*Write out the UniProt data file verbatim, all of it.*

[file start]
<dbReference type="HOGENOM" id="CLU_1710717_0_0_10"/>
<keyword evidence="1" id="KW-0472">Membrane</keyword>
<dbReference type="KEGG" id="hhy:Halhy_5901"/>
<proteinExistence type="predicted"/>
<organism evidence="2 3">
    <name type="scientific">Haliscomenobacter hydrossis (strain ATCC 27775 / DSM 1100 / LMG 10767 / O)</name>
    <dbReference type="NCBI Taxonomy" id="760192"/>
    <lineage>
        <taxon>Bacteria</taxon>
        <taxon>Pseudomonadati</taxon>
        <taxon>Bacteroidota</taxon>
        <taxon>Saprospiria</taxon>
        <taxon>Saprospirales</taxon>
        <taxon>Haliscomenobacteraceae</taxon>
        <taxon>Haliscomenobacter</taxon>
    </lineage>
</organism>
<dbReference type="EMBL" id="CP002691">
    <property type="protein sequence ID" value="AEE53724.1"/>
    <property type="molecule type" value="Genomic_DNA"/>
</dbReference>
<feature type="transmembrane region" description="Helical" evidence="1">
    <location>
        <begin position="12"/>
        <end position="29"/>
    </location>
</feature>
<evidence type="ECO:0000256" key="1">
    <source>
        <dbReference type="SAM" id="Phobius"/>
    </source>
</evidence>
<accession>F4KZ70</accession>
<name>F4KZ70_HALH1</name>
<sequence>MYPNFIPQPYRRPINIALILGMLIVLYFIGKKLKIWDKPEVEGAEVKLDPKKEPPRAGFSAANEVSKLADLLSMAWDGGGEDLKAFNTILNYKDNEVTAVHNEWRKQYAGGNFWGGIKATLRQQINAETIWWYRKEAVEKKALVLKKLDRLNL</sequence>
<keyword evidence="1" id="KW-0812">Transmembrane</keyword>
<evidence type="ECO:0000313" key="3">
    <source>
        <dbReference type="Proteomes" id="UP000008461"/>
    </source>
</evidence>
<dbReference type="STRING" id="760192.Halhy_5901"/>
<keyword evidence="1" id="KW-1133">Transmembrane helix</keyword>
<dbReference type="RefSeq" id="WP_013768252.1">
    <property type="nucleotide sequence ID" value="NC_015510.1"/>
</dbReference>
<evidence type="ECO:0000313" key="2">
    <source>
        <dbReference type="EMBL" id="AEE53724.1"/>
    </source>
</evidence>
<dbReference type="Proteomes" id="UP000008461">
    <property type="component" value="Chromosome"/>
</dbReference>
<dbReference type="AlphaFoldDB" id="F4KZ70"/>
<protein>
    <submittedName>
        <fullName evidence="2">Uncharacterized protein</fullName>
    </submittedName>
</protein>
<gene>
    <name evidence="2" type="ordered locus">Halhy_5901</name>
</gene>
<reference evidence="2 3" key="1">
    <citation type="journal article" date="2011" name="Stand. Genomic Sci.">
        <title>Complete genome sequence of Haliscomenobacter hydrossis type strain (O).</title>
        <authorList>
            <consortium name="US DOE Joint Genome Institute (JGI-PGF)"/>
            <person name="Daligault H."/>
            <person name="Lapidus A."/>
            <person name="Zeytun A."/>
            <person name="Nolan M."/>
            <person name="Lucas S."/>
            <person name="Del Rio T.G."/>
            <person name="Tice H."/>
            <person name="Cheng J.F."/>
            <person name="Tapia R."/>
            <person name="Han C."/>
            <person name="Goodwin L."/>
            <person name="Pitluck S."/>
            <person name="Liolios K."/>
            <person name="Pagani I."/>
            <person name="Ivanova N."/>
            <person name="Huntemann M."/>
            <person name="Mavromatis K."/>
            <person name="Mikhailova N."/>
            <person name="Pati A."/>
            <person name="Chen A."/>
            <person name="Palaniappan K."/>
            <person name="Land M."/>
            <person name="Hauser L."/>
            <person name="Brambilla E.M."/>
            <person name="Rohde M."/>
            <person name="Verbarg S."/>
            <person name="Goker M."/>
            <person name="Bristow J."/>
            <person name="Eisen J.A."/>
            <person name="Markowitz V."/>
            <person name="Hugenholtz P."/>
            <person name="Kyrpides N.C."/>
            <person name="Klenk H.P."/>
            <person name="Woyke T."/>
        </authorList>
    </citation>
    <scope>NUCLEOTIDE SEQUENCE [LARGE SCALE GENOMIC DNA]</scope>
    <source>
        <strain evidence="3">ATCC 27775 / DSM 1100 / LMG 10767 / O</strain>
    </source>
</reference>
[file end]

<dbReference type="HOGENOM" id="CLU_1710717_0_0_10"/>
<keyword evidence="1" id="KW-0472">Membrane</keyword>
<dbReference type="KEGG" id="hhy:Halhy_5901"/>
<proteinExistence type="predicted"/>
<organism evidence="2 3">
    <name type="scientific">Haliscomenobacter hydrossis (strain ATCC 27775 / DSM 1100 / LMG 10767 / O)</name>
    <dbReference type="NCBI Taxonomy" id="760192"/>
    <lineage>
        <taxon>Bacteria</taxon>
        <taxon>Pseudomonadati</taxon>
        <taxon>Bacteroidota</taxon>
        <taxon>Saprospiria</taxon>
        <taxon>Saprospirales</taxon>
        <taxon>Haliscomenobacteraceae</taxon>
        <taxon>Haliscomenobacter</taxon>
    </lineage>
</organism>
<dbReference type="EMBL" id="CP002691">
    <property type="protein sequence ID" value="AEE53724.1"/>
    <property type="molecule type" value="Genomic_DNA"/>
</dbReference>
<feature type="transmembrane region" description="Helical" evidence="1">
    <location>
        <begin position="12"/>
        <end position="29"/>
    </location>
</feature>
<evidence type="ECO:0000256" key="1">
    <source>
        <dbReference type="SAM" id="Phobius"/>
    </source>
</evidence>
<accession>F4KZ70</accession>
<name>F4KZ70_HALH1</name>
<sequence>MYPNFIPQPYRRPINIALILGMLIVLYFIGKKLKIWDKPEVEGAEVKLDPKKEPPRAGFSAANEVSKLADLLSMAWDGGGEDLKAFNTILNYKDNEVTAVHNEWRKQYAGGNFWGGIKATLRQQINAETIWWYRKEAVEKKALVLKKLDRLNL</sequence>
<keyword evidence="1" id="KW-0812">Transmembrane</keyword>
<evidence type="ECO:0000313" key="3">
    <source>
        <dbReference type="Proteomes" id="UP000008461"/>
    </source>
</evidence>
<dbReference type="STRING" id="760192.Halhy_5901"/>
<keyword evidence="1" id="KW-1133">Transmembrane helix</keyword>
<dbReference type="RefSeq" id="WP_013768252.1">
    <property type="nucleotide sequence ID" value="NC_015510.1"/>
</dbReference>
<evidence type="ECO:0000313" key="2">
    <source>
        <dbReference type="EMBL" id="AEE53724.1"/>
    </source>
</evidence>
<dbReference type="Proteomes" id="UP000008461">
    <property type="component" value="Chromosome"/>
</dbReference>
<dbReference type="AlphaFoldDB" id="F4KZ70"/>
<protein>
    <submittedName>
        <fullName evidence="2">Uncharacterized protein</fullName>
    </submittedName>
</protein>
<gene>
    <name evidence="2" type="ordered locus">Halhy_5901</name>
</gene>
<reference evidence="2 3" key="1">
    <citation type="journal article" date="2011" name="Stand. Genomic Sci.">
        <title>Complete genome sequence of Haliscomenobacter hydrossis type strain (O).</title>
        <authorList>
            <consortium name="US DOE Joint Genome Institute (JGI-PGF)"/>
            <person name="Daligault H."/>
            <person name="Lapidus A."/>
            <person name="Zeytun A."/>
            <person name="Nolan M."/>
            <person name="Lucas S."/>
            <person name="Del Rio T.G."/>
            <person name="Tice H."/>
            <person name="Cheng J.F."/>
            <person name="Tapia R."/>
            <person name="Han C."/>
            <person name="Goodwin L."/>
            <person name="Pitluck S."/>
            <person name="Liolios K."/>
            <person name="Pagani I."/>
            <person name="Ivanova N."/>
            <person name="Huntemann M."/>
            <person name="Mavromatis K."/>
            <person name="Mikhailova N."/>
            <person name="Pati A."/>
            <person name="Chen A."/>
            <person name="Palaniappan K."/>
            <person name="Land M."/>
            <person name="Hauser L."/>
            <person name="Brambilla E.M."/>
            <person name="Rohde M."/>
            <person name="Verbarg S."/>
            <person name="Goker M."/>
            <person name="Bristow J."/>
            <person name="Eisen J.A."/>
            <person name="Markowitz V."/>
            <person name="Hugenholtz P."/>
            <person name="Kyrpides N.C."/>
            <person name="Klenk H.P."/>
            <person name="Woyke T."/>
        </authorList>
    </citation>
    <scope>NUCLEOTIDE SEQUENCE [LARGE SCALE GENOMIC DNA]</scope>
    <source>
        <strain evidence="3">ATCC 27775 / DSM 1100 / LMG 10767 / O</strain>
    </source>
</reference>